70% is carried in plasma as bicarbonate, 20% transported on Hb, 7% dissolved in plasma as CO2.
Write the equation showing what happens when Carbon dioxide combines with water.
CO2 + O2--> H2CO3--> H+ + HCO3-
What part of the brain controls the respiratory center?
Inspiration is controlled by _________ neurons.
Ventral respiratory neurons cause ____________.
What is the function of the pontine respiratory group?
Switching from Inspiration to Expiration.
What is the function of the Hering-Breuer reflex? What nerve is involved?
It prevents overinflation of the lungs. The Vagus nerve.
What molecule controls ventilation rate? Explain.
CO2 via pH is the major control, due to the formation of carbonic acid.
Define Hypercapnia. What is the cause?
Too much CO2. Cause is decrease in ventilation rate.
What type of receptors are PO2 receptors? What color is the blood that they sample? Where are they located?
They are chemoreceptors. Sample red blood. And are found in the carotid and aortic arteries.
PO2 receptors respond only to large decreases in PO2 of plasma.
Why does ventilation increase immediately during exercise?
Joint receptors are stimulated.
During exercise, average PO2, PCO2 and pH of the blood _________________.
Stay the same.
If anaerobic threshold is exceeded, lactic acid levels ____________, and ventilation rate _____________.
Explain the differences between pulmonary and systemic vessels.
Pulmonary: To and from the lungs
Systemic: Out to the body
Explain the difference between artery and vein.
Artery: Vessel that carries blood away from the heart
Vein: Vessel that carries blood toward the heart.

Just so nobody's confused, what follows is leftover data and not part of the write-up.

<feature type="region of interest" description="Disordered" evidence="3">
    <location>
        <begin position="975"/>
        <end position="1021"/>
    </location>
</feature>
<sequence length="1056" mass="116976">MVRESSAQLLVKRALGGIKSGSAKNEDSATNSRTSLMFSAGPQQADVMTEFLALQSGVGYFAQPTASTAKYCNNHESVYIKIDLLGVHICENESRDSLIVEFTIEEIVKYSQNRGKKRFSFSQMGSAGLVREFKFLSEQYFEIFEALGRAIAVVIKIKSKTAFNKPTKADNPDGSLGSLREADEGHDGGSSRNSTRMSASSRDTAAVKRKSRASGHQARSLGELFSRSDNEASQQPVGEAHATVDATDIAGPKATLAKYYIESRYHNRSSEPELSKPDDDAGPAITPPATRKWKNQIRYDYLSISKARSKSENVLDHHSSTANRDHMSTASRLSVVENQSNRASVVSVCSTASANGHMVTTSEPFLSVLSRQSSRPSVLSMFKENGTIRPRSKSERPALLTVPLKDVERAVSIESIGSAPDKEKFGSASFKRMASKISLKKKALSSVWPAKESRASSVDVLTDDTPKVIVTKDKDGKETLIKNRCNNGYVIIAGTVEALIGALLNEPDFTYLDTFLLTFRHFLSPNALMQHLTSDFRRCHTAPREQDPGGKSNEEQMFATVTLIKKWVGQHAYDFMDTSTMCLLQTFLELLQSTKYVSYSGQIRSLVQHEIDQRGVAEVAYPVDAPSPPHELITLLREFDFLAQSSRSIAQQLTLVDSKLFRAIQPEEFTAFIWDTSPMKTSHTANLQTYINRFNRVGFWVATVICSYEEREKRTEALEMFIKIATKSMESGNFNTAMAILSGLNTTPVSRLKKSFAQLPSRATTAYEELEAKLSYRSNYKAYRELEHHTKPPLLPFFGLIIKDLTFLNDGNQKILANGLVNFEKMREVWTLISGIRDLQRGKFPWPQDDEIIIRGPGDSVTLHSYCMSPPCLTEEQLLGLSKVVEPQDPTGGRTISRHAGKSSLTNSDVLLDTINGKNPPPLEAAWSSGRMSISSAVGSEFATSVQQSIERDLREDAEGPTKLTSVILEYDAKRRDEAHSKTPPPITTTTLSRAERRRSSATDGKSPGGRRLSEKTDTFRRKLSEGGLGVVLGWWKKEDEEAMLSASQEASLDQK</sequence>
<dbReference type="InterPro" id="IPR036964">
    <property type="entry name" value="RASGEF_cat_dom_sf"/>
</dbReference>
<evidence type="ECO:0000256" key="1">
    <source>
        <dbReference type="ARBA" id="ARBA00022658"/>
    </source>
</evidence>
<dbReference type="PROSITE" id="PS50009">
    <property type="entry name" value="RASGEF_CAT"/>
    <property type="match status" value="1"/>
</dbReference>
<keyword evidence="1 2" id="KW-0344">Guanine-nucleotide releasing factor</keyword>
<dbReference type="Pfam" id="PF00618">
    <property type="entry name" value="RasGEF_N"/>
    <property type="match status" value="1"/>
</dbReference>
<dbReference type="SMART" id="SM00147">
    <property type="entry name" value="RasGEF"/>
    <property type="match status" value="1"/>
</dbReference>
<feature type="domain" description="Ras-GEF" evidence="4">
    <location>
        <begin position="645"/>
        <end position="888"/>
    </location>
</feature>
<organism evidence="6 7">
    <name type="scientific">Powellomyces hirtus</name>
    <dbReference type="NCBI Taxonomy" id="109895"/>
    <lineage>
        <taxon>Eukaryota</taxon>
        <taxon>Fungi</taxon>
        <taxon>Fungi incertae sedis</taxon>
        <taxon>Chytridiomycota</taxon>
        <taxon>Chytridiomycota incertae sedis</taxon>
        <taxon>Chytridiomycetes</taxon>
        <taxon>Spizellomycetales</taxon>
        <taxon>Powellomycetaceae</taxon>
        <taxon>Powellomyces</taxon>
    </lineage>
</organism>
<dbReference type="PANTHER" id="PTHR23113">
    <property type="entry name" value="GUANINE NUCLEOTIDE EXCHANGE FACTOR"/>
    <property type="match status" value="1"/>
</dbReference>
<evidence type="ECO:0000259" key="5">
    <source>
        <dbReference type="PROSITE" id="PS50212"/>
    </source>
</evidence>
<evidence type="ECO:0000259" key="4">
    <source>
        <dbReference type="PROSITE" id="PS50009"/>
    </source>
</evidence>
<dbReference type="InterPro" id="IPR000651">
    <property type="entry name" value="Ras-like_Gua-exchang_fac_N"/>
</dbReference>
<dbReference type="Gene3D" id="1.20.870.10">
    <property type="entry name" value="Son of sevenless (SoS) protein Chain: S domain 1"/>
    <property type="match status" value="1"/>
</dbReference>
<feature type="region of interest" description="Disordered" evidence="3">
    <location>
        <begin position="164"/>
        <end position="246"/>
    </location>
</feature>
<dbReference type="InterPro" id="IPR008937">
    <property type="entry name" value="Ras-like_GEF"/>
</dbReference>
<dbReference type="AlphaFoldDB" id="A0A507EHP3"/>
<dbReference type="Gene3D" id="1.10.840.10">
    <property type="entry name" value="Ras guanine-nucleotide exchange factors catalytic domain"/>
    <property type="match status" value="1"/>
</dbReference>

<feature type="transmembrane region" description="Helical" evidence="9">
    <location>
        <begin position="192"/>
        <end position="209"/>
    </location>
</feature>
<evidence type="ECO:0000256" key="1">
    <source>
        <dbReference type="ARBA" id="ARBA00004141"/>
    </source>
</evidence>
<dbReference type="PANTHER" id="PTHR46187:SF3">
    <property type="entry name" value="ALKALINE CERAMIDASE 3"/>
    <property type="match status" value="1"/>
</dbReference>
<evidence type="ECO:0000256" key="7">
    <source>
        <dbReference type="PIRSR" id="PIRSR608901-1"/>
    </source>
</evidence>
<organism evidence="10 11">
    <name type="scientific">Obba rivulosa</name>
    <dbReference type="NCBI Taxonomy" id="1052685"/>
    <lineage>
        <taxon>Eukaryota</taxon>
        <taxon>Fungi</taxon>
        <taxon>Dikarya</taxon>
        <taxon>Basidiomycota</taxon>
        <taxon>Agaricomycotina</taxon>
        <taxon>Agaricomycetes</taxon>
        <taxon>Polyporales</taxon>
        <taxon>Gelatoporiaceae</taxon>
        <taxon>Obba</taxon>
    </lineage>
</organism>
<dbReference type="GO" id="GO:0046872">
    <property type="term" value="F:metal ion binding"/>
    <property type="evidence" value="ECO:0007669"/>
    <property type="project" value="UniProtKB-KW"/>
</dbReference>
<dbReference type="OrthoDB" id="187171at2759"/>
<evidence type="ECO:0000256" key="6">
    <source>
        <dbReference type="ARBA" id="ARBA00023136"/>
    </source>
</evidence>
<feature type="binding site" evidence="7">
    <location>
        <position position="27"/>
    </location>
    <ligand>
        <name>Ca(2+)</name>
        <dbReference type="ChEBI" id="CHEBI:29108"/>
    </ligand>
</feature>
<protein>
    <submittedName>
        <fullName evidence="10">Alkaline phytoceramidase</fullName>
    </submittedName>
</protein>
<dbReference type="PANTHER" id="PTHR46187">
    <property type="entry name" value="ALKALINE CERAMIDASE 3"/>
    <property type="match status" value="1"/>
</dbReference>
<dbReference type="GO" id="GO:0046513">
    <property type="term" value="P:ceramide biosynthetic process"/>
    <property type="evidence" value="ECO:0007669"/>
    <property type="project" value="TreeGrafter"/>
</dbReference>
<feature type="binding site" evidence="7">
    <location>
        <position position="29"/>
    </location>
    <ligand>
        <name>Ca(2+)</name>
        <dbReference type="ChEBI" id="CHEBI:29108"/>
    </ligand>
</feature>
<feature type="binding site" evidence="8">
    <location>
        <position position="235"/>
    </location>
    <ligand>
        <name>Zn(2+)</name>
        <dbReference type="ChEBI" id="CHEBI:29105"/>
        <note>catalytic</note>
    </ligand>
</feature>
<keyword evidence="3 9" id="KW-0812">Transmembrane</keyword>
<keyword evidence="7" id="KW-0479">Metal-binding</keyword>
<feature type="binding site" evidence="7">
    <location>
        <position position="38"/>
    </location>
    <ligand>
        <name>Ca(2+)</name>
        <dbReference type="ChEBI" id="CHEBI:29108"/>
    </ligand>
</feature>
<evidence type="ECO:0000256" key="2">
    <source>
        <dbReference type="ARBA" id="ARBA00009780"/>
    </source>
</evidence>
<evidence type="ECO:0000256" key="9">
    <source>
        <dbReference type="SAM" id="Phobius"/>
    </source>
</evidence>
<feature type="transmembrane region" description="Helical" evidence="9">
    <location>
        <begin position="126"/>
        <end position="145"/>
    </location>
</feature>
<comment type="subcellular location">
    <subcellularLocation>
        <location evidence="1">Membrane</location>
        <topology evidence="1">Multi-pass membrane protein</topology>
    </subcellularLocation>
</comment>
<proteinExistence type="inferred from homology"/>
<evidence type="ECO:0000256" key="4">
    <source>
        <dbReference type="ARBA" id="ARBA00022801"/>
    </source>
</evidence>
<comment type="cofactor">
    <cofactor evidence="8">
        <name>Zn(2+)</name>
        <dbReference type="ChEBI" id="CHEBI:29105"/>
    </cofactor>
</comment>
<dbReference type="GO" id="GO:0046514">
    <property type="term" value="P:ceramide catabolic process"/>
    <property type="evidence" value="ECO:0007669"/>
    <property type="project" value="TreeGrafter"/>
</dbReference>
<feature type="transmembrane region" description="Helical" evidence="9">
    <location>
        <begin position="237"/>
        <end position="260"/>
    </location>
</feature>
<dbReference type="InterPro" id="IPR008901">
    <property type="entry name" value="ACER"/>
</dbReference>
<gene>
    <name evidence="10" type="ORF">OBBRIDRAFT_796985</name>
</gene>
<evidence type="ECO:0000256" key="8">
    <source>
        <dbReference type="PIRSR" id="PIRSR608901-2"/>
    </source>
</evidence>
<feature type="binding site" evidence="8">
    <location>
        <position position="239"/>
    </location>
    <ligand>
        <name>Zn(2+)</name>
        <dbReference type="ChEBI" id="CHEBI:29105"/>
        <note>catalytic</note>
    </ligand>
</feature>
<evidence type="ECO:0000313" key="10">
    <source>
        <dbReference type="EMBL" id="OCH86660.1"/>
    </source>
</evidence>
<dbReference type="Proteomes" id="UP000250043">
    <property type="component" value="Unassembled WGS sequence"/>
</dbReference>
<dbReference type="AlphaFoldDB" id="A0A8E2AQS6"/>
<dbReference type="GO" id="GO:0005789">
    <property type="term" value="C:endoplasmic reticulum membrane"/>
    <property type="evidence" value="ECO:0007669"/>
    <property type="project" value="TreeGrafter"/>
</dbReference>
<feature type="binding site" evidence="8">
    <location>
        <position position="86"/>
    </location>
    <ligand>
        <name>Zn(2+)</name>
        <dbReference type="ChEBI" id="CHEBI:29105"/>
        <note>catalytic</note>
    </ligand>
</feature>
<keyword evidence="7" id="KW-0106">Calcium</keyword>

Why are capillaries considered the most important vessels of the circulatory system?
Because they are microscopic exchange vessels throughout the tissues which connect the tiniest arteries to the tiniest veins, ensuring full saturation of tissues.
What is the primary function of the heart?
Pump the blood.
List the structures of the circulatory system in the order that the blood flows through the heart.
Blue blood: Superior&Inferior vena cava& coronary sinus--> Right atrium--> Through tricuspid valve--> Right ventricle--> Through pulmonary semilunar valve--> Pulmonary artery--> Alveoli
Red Blood: From lungs--> 4 pulmonary veins--> Left atrium--> Bicuspid valve--> Left ventricle--> Through aortic semilunar valve--> aorta--> all of the body except alveoli.
Compare and contrast cardiac muscle and skeletal muscle.
Cardiac: Striated, single nucleus, Involuntary contract, Only twitch contractions.
Skeletal: Striated, single nucleus, Voluntary contract, Sustained contractions.
Explain the differences of the action potential in skeletal and cardiac muscle.
Cardiac: Long action potential causes long refractory period, which prevents heart from prolonged contractions. Can only undergo twitch contractions. Plateau phase allows for large amounts of Ca++ to diffuse in.
Skeletal: Short action potential causes short refractory period, allows prolonged contractions. Can undergo sustained and twitch contractions. No plateau phase.
What is the skeleton of the heart?
Fibrous connective tissue between atria and ventricles.
List the functions of the skeleton of the heart.
1.Supports openings of the heart.
2. Attaches cardiac muscle
3. Insulates atria from ventricles
Significance: Need a way to get action potential from atria to ventricles.
What is the pacemaker of the heart?
List the order of conduction of the heart tissues.
S-A Node--> Atrial muscle cells--> A-V Node--> Atrioventricular bundle--> Left and right bundle branches--> Purkinje fibers--> Ventricular muscle cells.
List the electrical events of the heart cycle in order. What does each event signal?